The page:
Mexican Wind Power for US Homes?

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San Diego's electric utility wants to build a big windfarm across the border near Tijuana. Mexican conservationists are worried about impacts from a project that wouldn't benefit the area. Ilsa Setziol reports.

MARCO WERMAN: Opponents of what would be the first off shore wind power project in the U.S. are vowing to take their fight to court. This after yesterday's approval of the project by the federal government. The wind farm would be located five miles off Cape Cod in Massachusetts. Supporters say it would be a big step forward for clean power and energy independence. But opponents argue that area is the wrong place for a big wind farm. Of course siting a wind power project just about anywhere in the U.S. can be a tough sell. That's one reason some U.S. power companies are looking outside the country. One project on the drawing boards is a massive wind far in the Mexican desert, just south of the U.S. border. Ilsa Setziol of KPCC in Los Angeles has our report.

ILSA SETZIOL: The small town of La Rumorosa, Mexico takes its name from the near constant murmur of wind that sweeps through this part of Baja California. A few years ago the regional government decided to start putting that wind to work. It built five wind turbines to help light the nearby city of Mexicali. Now thousands more windmills could follow. Energy experts says there is enough wind potential in this region to power about two and a half million homes in southern California. And that's got American energy companies thinking big.

MIKE ALLMAN: When we looked at wind, you look at where the best resource is. And in our region it's the Sierra Juarez mountain range.

SETZIOL: Mike Allman is President of southern California's Sempra Generation. It's one of at least three U.S. companies that are proposing wind projects in and around the Sierra Juarez.

ALLMAN: The area where we're going to build this wind project is very close to the transmission lines that run right on the border between the U.S. and Mexico, so that makes it an easy place to connect into the grid.

SETZIOL: It might also be easier than building a wind farm across the border in the U.S. itself. California is hungry for green power, but projects there can run into a buzz saw of opposition. Standing in a valley in the Sierra Juarez on the other hand, it's easy to see the area as Mike Allman describes it, a lot of nothing. You can go for miles here without hearing more than the tinkering of a few goat bells with the shushing of wind in the California Junipers and Jeffrey Pines. But the quiet is deceiving. Claudia Leyva is an ecologist with the Autonomous University of Baja California. Leyva says the Sierra is one of the most important forests in Mexico. The region is home to mountain lions, endangered big horn sheep, and arroyo toads, golden eagles and rare Sierra Juarez pinions. Leyva says the new wind farms will require hundreds of kilometers of roads to be built or upgraded. The roads will be barriers for native animals and plants, Leyva says. She says they'll also open up the area to invasive species. We are going to sacrifice a whole natural system, Leyva says, to provide so-called green energy. Mexican environmental attorney Carla Garcia Zendejas shares Leyva's concern. She says the landscape of Baja is already absorbing the impact of American energy consumption.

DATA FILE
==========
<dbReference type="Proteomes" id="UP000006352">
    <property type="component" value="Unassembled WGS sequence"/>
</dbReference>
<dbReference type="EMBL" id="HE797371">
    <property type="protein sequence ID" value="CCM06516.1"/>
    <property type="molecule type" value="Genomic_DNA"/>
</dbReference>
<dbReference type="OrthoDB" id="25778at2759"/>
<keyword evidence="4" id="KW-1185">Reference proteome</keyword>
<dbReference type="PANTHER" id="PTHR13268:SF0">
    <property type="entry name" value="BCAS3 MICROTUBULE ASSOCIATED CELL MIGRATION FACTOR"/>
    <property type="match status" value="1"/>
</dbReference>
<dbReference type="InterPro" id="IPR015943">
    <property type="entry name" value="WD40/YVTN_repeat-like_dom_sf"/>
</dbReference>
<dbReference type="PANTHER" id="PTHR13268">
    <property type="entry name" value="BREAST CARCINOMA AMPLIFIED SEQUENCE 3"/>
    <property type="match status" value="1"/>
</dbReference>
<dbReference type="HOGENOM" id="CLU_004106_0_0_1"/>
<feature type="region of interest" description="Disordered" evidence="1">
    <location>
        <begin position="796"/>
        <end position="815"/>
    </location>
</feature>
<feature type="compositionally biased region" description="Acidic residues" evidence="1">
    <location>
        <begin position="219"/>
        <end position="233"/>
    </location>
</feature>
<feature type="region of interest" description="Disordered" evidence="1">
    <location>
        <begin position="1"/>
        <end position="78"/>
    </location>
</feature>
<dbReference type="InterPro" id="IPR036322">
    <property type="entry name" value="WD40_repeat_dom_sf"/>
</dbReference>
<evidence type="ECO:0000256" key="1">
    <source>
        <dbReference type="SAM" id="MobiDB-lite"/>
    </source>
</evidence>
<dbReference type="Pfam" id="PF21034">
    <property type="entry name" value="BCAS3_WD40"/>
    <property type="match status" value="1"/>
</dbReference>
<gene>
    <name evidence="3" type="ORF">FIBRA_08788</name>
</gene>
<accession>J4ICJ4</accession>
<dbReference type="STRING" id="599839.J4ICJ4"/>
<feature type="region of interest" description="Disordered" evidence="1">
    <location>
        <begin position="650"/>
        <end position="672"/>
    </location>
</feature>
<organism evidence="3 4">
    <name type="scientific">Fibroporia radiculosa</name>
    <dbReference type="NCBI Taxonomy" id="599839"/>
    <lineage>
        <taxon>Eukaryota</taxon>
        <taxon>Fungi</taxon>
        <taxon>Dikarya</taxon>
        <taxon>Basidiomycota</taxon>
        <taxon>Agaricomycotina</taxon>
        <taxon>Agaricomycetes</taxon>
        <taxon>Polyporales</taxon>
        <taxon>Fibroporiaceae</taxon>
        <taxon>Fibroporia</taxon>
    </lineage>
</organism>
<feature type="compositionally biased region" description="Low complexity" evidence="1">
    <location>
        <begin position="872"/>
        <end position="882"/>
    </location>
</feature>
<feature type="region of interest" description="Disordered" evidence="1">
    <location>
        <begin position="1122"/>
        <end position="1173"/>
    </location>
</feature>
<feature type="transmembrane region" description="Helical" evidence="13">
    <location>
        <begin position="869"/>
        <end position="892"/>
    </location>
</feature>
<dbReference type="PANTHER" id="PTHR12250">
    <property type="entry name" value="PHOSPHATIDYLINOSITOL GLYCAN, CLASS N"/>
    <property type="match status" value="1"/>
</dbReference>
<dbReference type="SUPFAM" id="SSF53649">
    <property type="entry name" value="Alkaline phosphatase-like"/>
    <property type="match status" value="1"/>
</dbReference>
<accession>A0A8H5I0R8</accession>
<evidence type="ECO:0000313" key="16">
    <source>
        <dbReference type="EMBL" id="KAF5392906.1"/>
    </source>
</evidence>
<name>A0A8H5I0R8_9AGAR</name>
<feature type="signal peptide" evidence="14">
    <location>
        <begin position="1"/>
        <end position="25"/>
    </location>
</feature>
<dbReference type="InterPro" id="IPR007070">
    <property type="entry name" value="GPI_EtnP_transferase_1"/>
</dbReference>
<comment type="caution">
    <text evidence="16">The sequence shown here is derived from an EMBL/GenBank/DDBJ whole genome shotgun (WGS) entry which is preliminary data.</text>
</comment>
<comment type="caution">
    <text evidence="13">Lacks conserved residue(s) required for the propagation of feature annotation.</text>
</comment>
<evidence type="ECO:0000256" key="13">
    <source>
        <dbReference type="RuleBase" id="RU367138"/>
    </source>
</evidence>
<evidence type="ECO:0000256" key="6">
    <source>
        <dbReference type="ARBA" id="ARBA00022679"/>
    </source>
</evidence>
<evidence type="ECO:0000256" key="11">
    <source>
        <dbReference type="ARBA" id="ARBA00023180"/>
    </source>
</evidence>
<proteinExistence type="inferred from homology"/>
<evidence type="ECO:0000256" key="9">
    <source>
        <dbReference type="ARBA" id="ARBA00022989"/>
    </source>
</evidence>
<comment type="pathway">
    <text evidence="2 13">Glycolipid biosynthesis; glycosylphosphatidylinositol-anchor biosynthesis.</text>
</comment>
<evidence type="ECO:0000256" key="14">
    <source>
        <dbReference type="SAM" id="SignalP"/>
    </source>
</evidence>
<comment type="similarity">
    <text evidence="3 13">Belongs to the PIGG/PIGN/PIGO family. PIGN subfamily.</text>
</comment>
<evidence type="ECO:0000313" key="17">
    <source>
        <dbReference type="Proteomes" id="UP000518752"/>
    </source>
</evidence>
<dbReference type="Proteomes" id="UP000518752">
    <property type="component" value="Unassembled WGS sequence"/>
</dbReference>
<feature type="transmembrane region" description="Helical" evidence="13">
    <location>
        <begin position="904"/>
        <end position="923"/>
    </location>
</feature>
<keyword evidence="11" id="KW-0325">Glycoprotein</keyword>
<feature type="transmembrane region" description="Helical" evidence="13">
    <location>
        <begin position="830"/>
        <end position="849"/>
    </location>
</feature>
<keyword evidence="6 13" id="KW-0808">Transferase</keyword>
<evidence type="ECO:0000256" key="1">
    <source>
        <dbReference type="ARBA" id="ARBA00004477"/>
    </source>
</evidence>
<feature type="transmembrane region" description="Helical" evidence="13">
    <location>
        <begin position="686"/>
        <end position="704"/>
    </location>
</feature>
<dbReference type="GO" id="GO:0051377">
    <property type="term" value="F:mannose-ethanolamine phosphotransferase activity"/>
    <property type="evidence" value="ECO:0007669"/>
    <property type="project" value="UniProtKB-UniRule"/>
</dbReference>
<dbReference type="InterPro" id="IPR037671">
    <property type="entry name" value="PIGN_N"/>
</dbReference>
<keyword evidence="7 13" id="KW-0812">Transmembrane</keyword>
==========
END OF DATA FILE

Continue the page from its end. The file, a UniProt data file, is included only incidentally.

CARLA GARCIA ZENDEJAS: There are power plants built in Mexicali, there are natural gas pipelines that were built through Tecate, we have a liquefied natural gas plant that destroyed a habitat there, and none of this is being used for Mexico's benefit.

SETZIOL: But that doesn't concern many officials here in Mexico.

DAVID MUNOZ ANDRADE: It would be, in my opinion, morally wrong if we are selfish about our wind potential because global warming is global.

SETZIOL: David Munoz Andrade is head of the Baja State Energy Commission.

MUNOZ ANDRADE: Since this area is so windy and the resource is so rich, the environmental impact per kilowatt hour here is much less than in other places in the States, for example.

SETZIOL: Munoz says the region's wind could generate more electricity than local people could use. The wind farms would also bring jobs to a region with few of them. Outhouses are more common than indoor plumbing in the village of Jacume. People here survive on a bit of ranching, occasional construction jobs, and the income from a few cell towers. Now the cooperative that owns much of the land here has leased some of it to build turbines. It looks good for me says Jesus Rodriguez, a middle aged man with firm cheeks and a soft belly. He says the project is already providing a small sources of new income here. But others aren't so pleased. In a tiny store down the street, owner Jose Mercado has the look of the local terrain, shrubby hair, weathered skin and sky blue eyes. Families here won't get ahead, Mercado says, because now they've lost the use of their land. We've dedicated ourselves to the minimum wage the company is paying us, he says, just to serve you in the U.S. Mexico's Environmental Protection Agency is expected to complete its review of the proposed wind farm this spring. But the project will also have to meet California's environmental standards. Backers see that as a guarantee of the project's environmental sensitivity. For opponents, it's another shot at scuttling the project. For The World, I'm Ilsa Setziol, La Rumorosa, Mexico.